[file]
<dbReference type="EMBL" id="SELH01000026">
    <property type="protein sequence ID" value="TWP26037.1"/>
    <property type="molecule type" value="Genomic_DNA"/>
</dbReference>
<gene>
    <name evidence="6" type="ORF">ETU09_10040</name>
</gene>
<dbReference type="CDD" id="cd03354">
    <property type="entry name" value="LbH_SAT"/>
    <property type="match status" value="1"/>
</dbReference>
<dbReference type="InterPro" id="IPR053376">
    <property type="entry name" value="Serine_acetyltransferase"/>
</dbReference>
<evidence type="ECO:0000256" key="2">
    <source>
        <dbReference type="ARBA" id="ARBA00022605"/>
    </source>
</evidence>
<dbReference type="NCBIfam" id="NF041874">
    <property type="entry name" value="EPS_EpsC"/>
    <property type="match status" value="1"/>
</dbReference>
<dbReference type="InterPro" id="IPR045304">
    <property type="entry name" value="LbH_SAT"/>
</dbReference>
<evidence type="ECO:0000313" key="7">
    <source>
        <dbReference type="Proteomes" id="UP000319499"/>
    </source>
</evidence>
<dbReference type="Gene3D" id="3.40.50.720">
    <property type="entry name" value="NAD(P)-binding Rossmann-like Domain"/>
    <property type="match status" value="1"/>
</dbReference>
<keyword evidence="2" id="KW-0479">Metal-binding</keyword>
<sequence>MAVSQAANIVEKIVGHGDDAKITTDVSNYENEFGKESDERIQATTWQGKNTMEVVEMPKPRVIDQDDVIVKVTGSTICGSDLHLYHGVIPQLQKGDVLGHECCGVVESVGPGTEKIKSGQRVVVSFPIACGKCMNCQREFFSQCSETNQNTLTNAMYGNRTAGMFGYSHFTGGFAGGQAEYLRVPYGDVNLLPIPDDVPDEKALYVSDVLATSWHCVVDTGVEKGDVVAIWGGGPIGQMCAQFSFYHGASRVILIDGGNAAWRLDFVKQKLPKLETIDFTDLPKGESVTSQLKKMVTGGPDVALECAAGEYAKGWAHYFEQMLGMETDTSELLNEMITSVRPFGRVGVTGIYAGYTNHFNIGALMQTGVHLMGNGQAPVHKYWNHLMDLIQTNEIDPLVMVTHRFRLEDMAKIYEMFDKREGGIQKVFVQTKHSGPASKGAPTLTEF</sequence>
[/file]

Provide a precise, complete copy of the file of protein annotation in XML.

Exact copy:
<dbReference type="EMBL" id="SELH01000026">
    <property type="protein sequence ID" value="TWP26037.1"/>
    <property type="molecule type" value="Genomic_DNA"/>
</dbReference>
<gene>
    <name evidence="6" type="ORF">ETU09_10040</name>
</gene>
<dbReference type="CDD" id="cd03354">
    <property type="entry name" value="LbH_SAT"/>
    <property type="match status" value="1"/>
</dbReference>
<dbReference type="InterPro" id="IPR053376">
    <property type="entry name" value="Serine_acetyltransferase"/>
</dbReference>
<evidence type="ECO:0000256" key="2">
    <source>
        <dbReference type="ARBA" id="ARBA00022605"/>
    </source>
</evidence>
<dbReference type="NCBIfam" id="NF041874">
    <property type="entry name" value="EPS_EpsC"/>
    <property type="match status" value="1"/>
</dbReference>
<dbReference type="InterPro" id="IPR045304">
    <property type="entry name" value="LbH_SAT"/>
</dbReference>
<evidence type="ECO:0000313" key="7">
    <source>
        <dbReference type="Proteomes" id="UP000319499"/>
    </source>
</evidence>
<dbReference type="Gene3D" id="3.40.50.720">
    <property type="entry name" value="NAD(P)-binding Rossmann-like Domain"/>
    <property type="match status" value="1"/>
</dbReference>
<keyword evidence="2" id="KW-0479">Metal-binding</keyword>
<sequence>MAVSQAANIVEKIVGHGDDAKITTDVSNYENEFGKESDERIQATTWQGKNTMEVVEMPKPRVIDQDDVIVKVTGSTICGSDLHLYHGVIPQLQKGDVLGHECCGVVESVGPGTEKIKSGQRVVVSFPIACGKCMNCQREFFSQCSETNQNTLTNAMYGNRTAGMFGYSHFTGGFAGGQAEYLRVPYGDVNLLPIPDDVPDEKALYVSDVLATSWHCVVDTGVEKGDVVAIWGGGPIGQMCAQFSFYHGASRVILIDGGNAAWRLDFVKQKLPKLETIDFTDLPKGESVTSQLKKMVTGGPDVALECAAGEYAKGWAHYFEQMLGMETDTSELLNEMITSVRPFGRVGVTGIYAGYTNHFNIGALMQTGVHLMGNGQAPVHKYWNHLMDLIQTNEIDPLVMVTHRFRLEDMAKIYEMFDKREGGIQKVFVQTKHSGPASKGAPTLTEF</sequence>